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Automobile Power

  1. Feb 19, 2008 #1
    [SOLVED] Automobile Power

    1. The problem statement, all variables and given/known data

    A truck engine transmits 28.0kW(37.5hp ) to the driving wheels when the truck is traveling at a constant velocity of magnitude 60.0km/h ( 37.3mi/h) on a level road.

    a) resistance force? P = Fv, P/v = F = 1680N

    this is where I have trouble

    b) Assume that 65% of the resisting force is due to rolling friction and the remainder is due to air resistance. If the force of rolling friction is independent of speed, and the force of air resistance is proportional to the square of the speed, what power will drive the truck at 30.0 ? Give your answer in kilowatts .

    2. Relevant equations

    P = Fv


    3. The attempt at a solution

    so it says the forces acting are 65% of the resisting force (.65*1680 = 1092) and the air resistance is the square of the speed, so I used (with speed in 8.3m/s):

    P = Fv = 1092(8.3^3) = 624,391 W = 624kw wrong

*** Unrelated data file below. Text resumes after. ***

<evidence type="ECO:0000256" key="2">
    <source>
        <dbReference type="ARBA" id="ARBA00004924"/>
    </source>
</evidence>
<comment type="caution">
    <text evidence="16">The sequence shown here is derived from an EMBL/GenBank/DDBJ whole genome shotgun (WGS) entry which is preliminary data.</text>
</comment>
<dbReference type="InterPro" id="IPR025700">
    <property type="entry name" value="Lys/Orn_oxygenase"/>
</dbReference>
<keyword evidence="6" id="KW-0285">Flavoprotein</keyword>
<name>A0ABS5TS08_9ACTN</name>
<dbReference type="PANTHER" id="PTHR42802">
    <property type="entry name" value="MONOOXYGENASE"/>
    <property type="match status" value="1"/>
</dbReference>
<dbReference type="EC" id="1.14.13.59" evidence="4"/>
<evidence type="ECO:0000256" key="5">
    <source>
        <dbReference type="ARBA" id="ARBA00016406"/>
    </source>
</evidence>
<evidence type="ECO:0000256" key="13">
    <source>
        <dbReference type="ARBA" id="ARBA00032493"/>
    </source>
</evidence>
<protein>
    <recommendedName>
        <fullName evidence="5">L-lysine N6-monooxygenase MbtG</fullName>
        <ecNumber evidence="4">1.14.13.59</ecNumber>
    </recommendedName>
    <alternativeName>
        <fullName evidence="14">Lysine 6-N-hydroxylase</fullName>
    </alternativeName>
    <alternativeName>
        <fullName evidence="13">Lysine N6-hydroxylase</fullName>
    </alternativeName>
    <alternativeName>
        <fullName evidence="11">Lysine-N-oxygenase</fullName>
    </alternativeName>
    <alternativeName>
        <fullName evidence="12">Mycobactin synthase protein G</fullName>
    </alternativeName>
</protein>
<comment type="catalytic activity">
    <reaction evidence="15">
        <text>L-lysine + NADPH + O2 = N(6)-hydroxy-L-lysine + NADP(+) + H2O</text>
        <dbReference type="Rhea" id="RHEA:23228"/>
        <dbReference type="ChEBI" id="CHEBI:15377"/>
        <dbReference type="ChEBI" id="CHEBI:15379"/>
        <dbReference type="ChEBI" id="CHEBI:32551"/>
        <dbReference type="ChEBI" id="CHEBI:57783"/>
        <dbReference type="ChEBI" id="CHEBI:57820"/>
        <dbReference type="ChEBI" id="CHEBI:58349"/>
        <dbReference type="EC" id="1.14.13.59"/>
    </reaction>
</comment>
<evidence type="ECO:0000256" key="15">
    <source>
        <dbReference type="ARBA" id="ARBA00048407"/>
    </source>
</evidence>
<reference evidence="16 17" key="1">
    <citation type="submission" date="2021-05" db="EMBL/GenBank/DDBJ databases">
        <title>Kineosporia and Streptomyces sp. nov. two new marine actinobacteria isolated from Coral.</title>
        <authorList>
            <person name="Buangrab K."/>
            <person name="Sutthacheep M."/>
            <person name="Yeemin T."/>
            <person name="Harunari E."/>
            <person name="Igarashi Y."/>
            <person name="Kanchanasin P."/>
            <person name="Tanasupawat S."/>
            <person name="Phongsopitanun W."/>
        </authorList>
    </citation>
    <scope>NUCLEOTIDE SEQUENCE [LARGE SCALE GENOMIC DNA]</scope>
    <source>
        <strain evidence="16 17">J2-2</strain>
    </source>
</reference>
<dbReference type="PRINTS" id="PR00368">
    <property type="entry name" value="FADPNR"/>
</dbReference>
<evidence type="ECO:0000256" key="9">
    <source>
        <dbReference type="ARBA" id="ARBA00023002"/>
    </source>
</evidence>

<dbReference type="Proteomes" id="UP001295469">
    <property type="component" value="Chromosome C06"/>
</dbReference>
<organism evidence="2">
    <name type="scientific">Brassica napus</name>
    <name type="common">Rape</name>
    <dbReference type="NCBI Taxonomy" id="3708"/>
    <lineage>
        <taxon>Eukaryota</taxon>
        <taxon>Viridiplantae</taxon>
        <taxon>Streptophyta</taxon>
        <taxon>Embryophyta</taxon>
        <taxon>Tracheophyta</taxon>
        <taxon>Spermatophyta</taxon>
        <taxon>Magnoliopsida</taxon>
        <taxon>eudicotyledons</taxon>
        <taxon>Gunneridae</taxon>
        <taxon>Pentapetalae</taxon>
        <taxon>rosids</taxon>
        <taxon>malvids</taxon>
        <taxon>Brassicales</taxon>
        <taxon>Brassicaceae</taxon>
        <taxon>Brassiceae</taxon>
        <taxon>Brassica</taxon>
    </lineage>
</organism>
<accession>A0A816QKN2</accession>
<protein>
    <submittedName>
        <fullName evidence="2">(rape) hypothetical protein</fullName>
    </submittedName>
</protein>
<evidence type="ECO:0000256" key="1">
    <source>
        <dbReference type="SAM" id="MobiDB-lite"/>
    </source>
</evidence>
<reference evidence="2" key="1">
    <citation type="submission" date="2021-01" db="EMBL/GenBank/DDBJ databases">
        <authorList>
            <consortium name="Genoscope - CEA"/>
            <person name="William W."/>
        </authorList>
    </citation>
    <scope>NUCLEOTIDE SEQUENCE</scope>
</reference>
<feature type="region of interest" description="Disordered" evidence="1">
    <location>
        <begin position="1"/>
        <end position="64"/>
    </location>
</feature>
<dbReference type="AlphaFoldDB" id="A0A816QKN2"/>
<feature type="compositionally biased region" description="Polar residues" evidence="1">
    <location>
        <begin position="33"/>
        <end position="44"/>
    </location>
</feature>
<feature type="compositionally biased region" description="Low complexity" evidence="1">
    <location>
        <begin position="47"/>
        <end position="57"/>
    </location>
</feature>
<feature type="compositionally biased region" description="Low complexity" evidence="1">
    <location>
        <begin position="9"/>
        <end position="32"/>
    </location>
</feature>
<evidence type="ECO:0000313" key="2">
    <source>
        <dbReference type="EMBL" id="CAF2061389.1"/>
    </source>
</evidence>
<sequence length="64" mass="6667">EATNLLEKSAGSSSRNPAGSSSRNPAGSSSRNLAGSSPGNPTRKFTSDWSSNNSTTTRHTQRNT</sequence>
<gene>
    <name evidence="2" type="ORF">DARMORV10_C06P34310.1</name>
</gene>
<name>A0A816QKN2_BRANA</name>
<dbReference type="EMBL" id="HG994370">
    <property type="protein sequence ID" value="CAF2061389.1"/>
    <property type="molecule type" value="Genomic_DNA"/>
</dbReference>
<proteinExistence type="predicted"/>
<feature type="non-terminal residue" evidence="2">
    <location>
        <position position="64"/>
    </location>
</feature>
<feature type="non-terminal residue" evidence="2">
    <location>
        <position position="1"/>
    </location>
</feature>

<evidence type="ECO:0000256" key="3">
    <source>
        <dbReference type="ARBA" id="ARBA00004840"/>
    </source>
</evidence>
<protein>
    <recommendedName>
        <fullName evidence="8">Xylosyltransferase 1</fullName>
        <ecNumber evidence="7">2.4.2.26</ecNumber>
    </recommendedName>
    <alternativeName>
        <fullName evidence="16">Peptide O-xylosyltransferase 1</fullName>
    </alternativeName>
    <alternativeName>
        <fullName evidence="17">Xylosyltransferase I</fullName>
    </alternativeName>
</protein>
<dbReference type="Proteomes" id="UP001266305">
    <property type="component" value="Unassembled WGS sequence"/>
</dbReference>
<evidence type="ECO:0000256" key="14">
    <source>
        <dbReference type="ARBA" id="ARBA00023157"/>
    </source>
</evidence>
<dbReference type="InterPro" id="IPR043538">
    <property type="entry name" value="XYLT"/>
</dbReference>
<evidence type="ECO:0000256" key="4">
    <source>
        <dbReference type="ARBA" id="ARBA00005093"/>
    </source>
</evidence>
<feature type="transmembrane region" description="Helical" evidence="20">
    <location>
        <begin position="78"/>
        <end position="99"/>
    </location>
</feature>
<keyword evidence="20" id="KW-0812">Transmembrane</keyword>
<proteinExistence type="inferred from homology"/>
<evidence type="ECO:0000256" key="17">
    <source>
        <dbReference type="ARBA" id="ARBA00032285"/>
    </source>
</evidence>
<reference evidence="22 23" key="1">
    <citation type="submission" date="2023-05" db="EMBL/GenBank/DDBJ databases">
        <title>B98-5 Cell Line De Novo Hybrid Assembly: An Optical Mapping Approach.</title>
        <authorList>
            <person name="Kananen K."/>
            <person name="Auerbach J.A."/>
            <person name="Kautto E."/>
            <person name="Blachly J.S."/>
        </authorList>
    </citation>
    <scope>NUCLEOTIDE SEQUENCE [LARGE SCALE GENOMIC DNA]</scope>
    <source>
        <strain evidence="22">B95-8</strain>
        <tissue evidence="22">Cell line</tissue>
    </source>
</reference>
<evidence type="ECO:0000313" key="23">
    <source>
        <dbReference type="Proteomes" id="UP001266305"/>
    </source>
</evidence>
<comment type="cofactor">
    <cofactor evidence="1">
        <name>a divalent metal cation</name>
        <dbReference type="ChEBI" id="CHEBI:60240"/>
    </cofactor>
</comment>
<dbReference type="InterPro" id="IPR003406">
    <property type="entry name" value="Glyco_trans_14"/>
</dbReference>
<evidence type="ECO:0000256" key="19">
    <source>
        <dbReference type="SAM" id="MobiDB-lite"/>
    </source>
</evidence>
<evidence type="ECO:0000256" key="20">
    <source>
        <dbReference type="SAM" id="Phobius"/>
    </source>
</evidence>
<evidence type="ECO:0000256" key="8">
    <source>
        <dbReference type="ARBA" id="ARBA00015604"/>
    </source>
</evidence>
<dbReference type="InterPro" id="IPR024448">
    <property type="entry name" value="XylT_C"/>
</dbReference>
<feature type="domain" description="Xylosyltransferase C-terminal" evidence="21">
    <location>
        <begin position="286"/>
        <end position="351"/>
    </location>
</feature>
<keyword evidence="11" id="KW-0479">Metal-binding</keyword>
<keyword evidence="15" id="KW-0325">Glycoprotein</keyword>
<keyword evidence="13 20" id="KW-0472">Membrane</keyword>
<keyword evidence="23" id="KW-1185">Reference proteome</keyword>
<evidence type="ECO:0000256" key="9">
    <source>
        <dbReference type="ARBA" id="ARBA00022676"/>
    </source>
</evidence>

also tried:

    P = Fv = (1092+8.2^2)8.3 = 9,621 W = 9kW wrong

    I think I'm using the wrong force, any help is appreciated.
     
  2. jcsd
  3. Feb 19, 2008 #2

    cepheid

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    65% is due to FRICTION. You need to multiply F by 0.35...that's how much force is due to air resistance.
     
  4. Feb 19, 2008 #3

    cepheid

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    Also, once you calculate how much power is lost due to air resistance at 30 km/h, that's not your final answer is it? What else do you have to do? (Friction is still there, after all).
     
  5. Feb 19, 2008 #4
    that's pretty much it, the next answers are just to give the power in hp and the same for another velocity, which I'll be able to find if I can find how to do this problem.

    you say I need to multiply 1680 by .35 to find air resistance, but it came out like this:

    ((F*.65)+(F*.35))*8.3 = 13,944 W = 14kw which is the wrong answer

    or should I do: ((F*.65)-(F*.35))*8.3 = 4183W = 4kw?
     
  6. Feb 19, 2008 #5

    cepheid

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    I think you need to think this through a little better. What do we know?

    [tex] P = F_\textrm{total} v [/tex]

    [tex] F_\textrm{total} = F_\textrm{fric} + F_\textrm{air} [/tex]

    [tex] F_\textrm{fric} = 0.65F_\textrm{total} [/tex]

    AT 60 km/h,